Nick Foles, QB, CHI
Welcome back to fantasy relevance Nick Foles! He took the starting job from Mitch Trubisky and led the Bears to a comeback over the Falcons. Now, Foles won’t benefit from facing the worst fantasy (and potentially real life) defense in the league every week, but he looked comfortable in the starting role. He has to face an improving Colts defense and the Buccaneers in the next two weeks. It is probably worth stashing Foles on your roster as a bye week fill in.

Ryan Fitzpatrick, QB, MIA
If you haven’t hopped on the Fitzmagic train, it’s not too late. Fitzpatrick has scored 24 points in back-to-back weeks. Week 1’s dud against the Patriots aside, he has been one of the top five quarterbacks in scoring these past two weeks. He now faces a Seattle defense that is allowing the second most points to opposing quarterbacks through three games. The Seahawks will unquestionably be the favorite in that contest, but don’t be shocked if Fizpatrick puts up big numbers in a losing effort.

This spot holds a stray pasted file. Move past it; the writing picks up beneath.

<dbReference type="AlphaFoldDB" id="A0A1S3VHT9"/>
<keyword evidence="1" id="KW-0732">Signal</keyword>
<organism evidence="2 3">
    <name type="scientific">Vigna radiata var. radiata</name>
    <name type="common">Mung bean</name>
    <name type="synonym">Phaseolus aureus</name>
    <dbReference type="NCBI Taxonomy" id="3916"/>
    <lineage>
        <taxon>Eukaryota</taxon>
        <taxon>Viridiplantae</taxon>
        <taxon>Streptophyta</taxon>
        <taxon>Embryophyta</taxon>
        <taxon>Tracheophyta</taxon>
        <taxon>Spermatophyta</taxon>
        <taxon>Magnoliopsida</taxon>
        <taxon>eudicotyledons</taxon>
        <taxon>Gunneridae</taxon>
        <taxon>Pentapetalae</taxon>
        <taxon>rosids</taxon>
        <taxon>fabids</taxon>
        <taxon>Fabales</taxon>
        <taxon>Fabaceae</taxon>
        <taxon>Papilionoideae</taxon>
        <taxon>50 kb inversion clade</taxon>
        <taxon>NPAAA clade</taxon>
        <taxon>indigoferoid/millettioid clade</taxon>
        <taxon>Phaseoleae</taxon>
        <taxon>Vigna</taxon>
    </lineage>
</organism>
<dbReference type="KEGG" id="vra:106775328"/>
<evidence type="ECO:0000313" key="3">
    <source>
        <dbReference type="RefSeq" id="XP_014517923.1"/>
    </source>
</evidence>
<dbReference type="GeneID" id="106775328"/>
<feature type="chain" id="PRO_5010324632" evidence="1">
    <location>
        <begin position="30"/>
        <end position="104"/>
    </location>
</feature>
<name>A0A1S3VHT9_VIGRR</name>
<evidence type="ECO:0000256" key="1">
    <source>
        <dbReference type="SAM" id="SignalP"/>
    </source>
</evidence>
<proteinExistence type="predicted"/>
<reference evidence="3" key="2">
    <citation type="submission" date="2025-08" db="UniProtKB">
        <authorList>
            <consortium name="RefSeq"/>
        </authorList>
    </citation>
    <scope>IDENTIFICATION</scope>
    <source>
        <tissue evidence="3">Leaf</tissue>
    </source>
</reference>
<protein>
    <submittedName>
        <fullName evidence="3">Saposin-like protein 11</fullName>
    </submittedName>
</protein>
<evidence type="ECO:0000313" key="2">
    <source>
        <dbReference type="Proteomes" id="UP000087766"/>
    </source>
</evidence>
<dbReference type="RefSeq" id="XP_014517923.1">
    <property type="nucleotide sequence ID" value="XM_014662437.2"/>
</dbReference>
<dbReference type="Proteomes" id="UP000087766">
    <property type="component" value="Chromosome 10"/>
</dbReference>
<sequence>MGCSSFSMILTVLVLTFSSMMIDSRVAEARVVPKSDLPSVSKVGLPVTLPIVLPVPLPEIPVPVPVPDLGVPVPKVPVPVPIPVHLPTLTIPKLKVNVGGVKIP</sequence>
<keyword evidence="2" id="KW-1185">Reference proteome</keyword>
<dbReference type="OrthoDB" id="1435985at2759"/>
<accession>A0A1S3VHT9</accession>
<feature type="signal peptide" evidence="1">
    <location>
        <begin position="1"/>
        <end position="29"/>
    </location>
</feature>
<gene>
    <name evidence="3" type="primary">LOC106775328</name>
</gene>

Jeff Wilson Jr., RB, SF
No one can stay healthy on the 49ers. Jeff Wilson Jr. is likely to be the latest beneficiary of taking the starting role. It is not a guarantee that Jerick McKinnon misses Week 4 against the Eagles, but Wilson got plenty of usage even with McKinnon in action this past week. Assuming McKinnon is limited, Wilson will suddenly be a top option. Now the Eagles defense is good against the run, but Wilson got involved in the passing game as well. It is unlikely he scores two touchdowns again, but Wilson could be a flex play if you are suffering from injuries.

Myles Gaskin, RB, MIA
The preseason hype of the Miami backfield centered on Matt Breida and Jordan Howard. Myles Gaskin has emerged as the lead back in the Dolphins running back by committee approach. His usage went to the next level against Jacksonville as he finished with 27 touches. That feels unsustainable and now he faces two tough run defenses in Seattle and San Francisco up next. I would not recommend starting him any time soon, but he is worth adding to your roster for running back depth. He won’t be available for too much longer.